It's great to get the a new computer with the latest bells and whistles, but what do you do with the old stuff? It's a common question. Most families replace their home computers every three to five years. Businesses keep them around only about two years. That makes old computers and other electronic devices the fastest growing segment of what we throw away. Studies show that more than 315 million desktop and laptop computers will become obsolete in the U.S. in the next few years — that's roughly one computer for every American.
Computers commonly contain more than a dozen metals. The good news is that some of those metals — like platinum, silver and gold — can be very valuable when they are recycled. One metric ton of circuit boards and other electronic computer scrap contains more gold than 17 tons of gold ore!
The bad news is that computers also contain high amounts of lead, mercury, cadmium and other metals that can be hazardous. Those 315 million computers we'll be throwing away contain 1.2 billion pounds of lead. Hazardous metal pose a threat to humans, animals and plants, and that makes computer disposal a global health and environmental concern.
In Lincoln, businesses are not allowed to dispose of their computer equipment in the landfill. Information on how businesses can donate or recycle their computers is included on this page.
Households, however, are exempt from these regulations. So what do families do with those old relics? About 25 percent go directly to the landfill. The other 75 percent are stored by their owners because they are perceived to have some value. Many of those are eventually thrown out as well.
Donate or Recycle Unwanted Computers
What should we do with all the computers we don't want anymore?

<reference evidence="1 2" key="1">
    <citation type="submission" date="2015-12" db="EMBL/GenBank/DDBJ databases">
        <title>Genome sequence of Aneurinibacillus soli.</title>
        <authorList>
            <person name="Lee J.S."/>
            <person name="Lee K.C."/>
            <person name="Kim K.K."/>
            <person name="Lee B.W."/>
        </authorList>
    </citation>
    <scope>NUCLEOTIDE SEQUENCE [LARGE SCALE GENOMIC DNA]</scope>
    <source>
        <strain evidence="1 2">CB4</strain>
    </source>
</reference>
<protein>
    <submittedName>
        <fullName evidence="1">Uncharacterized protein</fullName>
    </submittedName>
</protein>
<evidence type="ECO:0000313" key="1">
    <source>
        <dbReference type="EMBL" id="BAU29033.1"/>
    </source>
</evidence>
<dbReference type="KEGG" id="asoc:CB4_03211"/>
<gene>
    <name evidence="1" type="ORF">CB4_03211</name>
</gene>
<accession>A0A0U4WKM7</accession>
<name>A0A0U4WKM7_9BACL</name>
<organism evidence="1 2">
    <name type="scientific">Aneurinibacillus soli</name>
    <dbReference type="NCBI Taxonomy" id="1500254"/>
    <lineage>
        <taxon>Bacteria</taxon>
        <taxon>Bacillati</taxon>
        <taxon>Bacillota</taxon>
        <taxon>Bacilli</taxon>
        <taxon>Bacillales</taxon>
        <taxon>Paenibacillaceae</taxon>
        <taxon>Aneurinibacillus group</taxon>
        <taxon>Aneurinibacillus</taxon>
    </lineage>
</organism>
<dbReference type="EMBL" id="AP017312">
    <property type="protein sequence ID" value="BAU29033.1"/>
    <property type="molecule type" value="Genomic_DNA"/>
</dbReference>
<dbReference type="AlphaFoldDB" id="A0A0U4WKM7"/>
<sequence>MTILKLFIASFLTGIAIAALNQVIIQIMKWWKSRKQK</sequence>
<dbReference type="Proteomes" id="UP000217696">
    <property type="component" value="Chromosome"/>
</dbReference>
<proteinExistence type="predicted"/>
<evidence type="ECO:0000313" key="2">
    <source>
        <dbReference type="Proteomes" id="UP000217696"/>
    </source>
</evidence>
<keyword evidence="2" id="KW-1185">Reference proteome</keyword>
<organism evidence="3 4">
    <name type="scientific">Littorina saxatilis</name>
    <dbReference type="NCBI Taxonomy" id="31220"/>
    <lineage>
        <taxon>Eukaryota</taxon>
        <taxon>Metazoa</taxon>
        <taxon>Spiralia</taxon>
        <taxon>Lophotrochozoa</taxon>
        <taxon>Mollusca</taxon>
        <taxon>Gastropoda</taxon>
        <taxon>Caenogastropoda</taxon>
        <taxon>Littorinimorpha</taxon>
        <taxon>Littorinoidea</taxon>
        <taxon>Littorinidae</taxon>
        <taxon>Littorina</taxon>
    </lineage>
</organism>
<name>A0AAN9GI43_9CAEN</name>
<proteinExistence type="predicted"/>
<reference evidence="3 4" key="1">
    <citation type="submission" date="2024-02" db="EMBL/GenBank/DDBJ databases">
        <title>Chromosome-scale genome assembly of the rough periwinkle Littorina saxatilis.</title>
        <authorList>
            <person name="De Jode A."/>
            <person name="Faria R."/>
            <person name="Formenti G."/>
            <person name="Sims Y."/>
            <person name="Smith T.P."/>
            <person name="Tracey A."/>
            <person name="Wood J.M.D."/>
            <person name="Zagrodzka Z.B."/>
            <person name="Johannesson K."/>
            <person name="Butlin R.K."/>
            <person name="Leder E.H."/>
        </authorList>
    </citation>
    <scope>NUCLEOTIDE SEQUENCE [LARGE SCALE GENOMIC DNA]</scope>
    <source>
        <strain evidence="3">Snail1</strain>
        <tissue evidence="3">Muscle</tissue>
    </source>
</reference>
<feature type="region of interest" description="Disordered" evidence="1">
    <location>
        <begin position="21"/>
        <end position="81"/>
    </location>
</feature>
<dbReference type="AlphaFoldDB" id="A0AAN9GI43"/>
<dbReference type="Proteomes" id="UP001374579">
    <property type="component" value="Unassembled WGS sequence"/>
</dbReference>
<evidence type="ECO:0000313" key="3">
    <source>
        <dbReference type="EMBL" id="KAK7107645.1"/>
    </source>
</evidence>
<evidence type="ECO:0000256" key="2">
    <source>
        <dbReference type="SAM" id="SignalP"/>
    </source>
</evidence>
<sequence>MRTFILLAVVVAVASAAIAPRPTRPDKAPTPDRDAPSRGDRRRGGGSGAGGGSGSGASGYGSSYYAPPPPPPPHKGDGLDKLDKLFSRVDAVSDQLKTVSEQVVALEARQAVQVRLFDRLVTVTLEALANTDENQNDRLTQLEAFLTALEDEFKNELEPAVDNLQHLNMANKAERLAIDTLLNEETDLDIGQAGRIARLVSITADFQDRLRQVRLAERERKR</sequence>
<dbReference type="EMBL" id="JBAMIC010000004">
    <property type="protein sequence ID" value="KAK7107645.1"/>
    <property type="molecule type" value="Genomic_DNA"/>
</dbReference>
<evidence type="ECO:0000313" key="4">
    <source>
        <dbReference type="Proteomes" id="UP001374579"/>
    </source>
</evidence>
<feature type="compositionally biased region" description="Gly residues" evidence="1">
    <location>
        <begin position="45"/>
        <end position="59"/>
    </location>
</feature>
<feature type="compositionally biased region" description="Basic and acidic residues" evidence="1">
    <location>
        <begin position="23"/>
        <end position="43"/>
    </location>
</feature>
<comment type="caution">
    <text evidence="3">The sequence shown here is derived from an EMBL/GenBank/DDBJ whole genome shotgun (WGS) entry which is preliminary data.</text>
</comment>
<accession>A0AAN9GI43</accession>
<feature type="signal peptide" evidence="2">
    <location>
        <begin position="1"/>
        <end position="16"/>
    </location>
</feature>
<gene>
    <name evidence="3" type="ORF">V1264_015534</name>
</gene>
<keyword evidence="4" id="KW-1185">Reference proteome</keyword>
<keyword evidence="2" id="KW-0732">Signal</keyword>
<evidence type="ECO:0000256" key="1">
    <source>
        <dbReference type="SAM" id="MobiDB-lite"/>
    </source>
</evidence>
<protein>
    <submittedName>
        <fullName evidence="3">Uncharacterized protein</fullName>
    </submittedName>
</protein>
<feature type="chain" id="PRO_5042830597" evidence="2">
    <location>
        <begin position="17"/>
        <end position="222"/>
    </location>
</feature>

- Extend the life of your computers by upgrading systems instead of replacing them;
- Donate working electronics to local organizations to save money, save valuable resources, and help others in the community.
- Safely recycle outdated computers and peripherals to promote the safe management of hazardous components and support the recovery and reuse of valuable materials.
Local Recycling & Disposal
Fees and restrictions may apply. Please call before dropping off materials.
- 123 System Solutions
- 17 Gateway Mall • 402-464-5556
- A & J Recycling
- 3250 N. 20th St. • 402-438-3684
- American Recycling
- 5001 S.16th St. • 402-805-4985
- Best Buy
- 6919 "O" St. • 402-473-2099
- Goodwill Locations
- Office Depot Locations
- 3120 Pine Lake Road • 402-437-9115
- Sadoff Iron & Metal Company
- 4400 W. Webster St. • 402-470-2510
- Secure Recyclers
- 1060 N. 33rd St. • 402-805-0065
- Schrock Innovations
- 2801 Pine Lake Rd. • 402-423-9595
- 7701 Cornhusker Hwy. • 402-217-9095
- 4940 "O" St. • 402-467-1118
- Star City Recycling
Accepts scrap metal
National Recycling and Disposal Options
- Some computer manufacturers offer mail-in recycling options for computers — Hewlett Packard, Dell, IBM, Gateway, and Apple provide options for a fee. Check their websites.
- Check out Earth911.org to search by city or state for places to recycle or donate.